Hand-drawn animating with Combustion and a graphics tablet is also a treat. Its fast response and onion skinning tools make it possible to create high quality animations and quick pencil tests. By using different composition branches in the same timeline, you could conceivably create a single file where you could include your storyboard, pencil tests and cleaned work in a neat little package. For short pieces, commercials or individual scenes, this is a very nice feature.

If you are working with scanned images, Combustion can be used as a painting package, but it won't give you some of the specific features of a dedicated package like Animo. However, what it does give you in the way of paint tools is great, and the compositing tools are amazing.

A vast 3D world in Combustion illustrating multiple image planes. Image courtesy of discreet.

3D Compositing

One big plus that Combustion has is its 3D compositing tools -- basically a 3D "world" for your image layers. This allows you to move your layers around in 3D space and create actual environments (of flat planes) with real perspectives.


A great addition to Combustion 2 is the 2D particle system. Much faster than 3D particles, Combustion allows you to add everything from smoke (realistic or cartoon) to sparkles, fire to water in your scene quickly. Fully customizable, the particle system also includes multiple libraries of tweakable pre-sets. My only problem with this part of the program is that it's too much fun. Playing with the particles has taken up all the time I usually spent playing Freecell.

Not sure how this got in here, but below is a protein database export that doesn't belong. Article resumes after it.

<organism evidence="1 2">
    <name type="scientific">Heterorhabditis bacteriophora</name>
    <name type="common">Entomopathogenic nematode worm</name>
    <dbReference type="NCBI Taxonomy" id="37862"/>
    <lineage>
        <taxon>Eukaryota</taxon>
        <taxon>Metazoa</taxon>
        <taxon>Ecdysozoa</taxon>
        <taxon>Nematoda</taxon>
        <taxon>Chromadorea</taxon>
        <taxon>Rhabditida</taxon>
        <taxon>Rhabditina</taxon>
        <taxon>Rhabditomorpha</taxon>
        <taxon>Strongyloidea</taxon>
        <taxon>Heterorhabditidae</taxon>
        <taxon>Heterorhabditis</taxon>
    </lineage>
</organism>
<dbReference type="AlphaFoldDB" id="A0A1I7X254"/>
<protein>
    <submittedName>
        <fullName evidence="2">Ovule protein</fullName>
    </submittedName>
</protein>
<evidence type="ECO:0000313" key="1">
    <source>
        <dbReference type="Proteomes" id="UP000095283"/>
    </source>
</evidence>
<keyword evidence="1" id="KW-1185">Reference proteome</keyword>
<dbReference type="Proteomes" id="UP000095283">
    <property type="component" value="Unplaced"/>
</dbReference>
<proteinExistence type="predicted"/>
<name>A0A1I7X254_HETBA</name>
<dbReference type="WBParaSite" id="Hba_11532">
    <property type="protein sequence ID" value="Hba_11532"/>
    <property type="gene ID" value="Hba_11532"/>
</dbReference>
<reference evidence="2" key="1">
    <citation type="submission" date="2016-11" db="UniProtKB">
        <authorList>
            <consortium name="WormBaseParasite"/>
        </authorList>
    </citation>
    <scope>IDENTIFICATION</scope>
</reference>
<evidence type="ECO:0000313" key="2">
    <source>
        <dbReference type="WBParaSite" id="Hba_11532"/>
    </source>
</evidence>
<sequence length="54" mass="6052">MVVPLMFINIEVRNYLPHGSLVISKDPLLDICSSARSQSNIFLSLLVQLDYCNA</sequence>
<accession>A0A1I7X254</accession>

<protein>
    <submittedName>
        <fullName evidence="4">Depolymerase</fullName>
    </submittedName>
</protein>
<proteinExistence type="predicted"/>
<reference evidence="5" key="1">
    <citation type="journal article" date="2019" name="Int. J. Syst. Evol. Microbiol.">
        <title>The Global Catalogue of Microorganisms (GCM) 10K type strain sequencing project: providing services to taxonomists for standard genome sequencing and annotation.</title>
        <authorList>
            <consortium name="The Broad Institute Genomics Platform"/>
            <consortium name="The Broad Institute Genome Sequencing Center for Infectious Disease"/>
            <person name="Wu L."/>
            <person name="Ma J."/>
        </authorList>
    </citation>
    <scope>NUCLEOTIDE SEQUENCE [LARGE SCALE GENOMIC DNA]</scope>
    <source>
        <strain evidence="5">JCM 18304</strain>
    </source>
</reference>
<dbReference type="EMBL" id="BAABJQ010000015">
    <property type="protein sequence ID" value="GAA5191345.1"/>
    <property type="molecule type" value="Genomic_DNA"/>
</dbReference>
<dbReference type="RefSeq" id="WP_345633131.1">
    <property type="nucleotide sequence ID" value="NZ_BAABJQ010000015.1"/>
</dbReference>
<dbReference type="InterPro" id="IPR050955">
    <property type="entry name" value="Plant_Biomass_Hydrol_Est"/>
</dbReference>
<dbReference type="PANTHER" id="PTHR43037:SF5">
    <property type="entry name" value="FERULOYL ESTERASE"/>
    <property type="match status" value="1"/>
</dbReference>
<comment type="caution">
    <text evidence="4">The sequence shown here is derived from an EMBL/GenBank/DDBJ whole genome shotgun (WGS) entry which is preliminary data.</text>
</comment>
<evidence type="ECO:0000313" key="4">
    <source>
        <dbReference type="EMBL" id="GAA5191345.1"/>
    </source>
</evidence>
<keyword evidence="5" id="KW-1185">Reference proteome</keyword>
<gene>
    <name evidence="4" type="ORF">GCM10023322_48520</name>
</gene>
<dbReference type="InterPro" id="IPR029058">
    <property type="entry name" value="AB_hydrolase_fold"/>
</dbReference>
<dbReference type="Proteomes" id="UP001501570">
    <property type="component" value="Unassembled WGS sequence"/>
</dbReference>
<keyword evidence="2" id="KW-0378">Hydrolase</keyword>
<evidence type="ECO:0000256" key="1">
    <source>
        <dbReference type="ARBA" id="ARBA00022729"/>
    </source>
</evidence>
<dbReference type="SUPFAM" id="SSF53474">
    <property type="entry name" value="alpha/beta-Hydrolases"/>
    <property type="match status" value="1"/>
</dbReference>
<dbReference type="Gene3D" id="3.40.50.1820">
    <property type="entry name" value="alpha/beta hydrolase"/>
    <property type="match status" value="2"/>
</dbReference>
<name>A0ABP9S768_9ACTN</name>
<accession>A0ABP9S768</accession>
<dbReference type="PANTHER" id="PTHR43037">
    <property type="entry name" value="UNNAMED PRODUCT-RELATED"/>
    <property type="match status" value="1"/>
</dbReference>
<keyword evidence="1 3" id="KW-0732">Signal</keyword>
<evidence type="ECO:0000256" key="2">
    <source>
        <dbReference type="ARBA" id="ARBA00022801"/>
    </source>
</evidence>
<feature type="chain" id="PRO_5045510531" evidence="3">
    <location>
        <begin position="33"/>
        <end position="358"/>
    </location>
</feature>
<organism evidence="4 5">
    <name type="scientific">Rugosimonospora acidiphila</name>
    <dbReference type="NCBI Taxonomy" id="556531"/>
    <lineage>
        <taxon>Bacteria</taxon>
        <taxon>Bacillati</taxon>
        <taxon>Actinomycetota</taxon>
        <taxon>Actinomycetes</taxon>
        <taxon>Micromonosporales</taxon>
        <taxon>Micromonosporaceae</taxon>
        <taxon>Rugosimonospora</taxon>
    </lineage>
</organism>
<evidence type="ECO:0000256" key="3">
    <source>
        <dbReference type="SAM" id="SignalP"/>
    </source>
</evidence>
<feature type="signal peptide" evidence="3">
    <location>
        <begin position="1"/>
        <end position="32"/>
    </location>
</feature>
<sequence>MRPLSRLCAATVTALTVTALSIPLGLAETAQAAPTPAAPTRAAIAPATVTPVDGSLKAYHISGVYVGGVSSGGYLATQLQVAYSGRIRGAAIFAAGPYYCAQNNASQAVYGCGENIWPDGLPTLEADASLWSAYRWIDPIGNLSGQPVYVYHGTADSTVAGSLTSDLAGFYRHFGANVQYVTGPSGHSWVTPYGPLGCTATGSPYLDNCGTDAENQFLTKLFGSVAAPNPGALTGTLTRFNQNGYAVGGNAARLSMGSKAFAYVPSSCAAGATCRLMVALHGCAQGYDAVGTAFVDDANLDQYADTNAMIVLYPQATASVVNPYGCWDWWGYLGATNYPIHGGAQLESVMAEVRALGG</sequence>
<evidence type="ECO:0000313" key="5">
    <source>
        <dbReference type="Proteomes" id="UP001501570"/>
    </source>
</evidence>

Particles interface, an all access pass to creating realistic particle-based effects. Image courtesy of discreet.

Works Well With Others

Being a very well put together vector paint program as well as a compositing package, Combustion allows you to do things that would be impossible in another artistic medium. Using a graphics tablet and Combustion alone opens you up to many artistic possibilities -- using it in conjunction with Illustrator and Photoshop makes it amazing, using all of that and 3ds Max and you will have to be dragged from your computer for things like food and personal hygiene.

Combustion has excellent integration with Photoshop. You can import your Photoshop files as single layers, as merged layers and as full composites, complete with filter emulation. As a full composite, imported as grouped or nested layers, you can move the layers forward in space and use Combustion as a multi-planing tool. The best part of this is not having to figure out the movement of the individual layers, but just setting up the "environment" and moving the camera through the scene in any direction.

Combustion also works with multi-layer Illustrator files, translating your work into editable paint objects ready for animation. The only issue is that you have to save your work from Illustrator as Illustrator 8 files.

One of Combustion's big strengths is its integration with 3ds Max. When used together -- and it really helps to have a two monitor system -- you will have an extremely powerful animation station. Combustion can be used to paint directly onto a mesh -- either a still painting or an animated one -- and Max can export images in pre-comped layers to Combustion for extreme control over your final image. Through the use of the rpf file format, you can have control over many additional channels such as velocity, which enables you to control motion blur in a much faster manner than you'd get directly from Max, and normal channels, which allow you interactive lighting possibilities after you render. You can even bring Max camera data into Combustion to match movements from one package to another.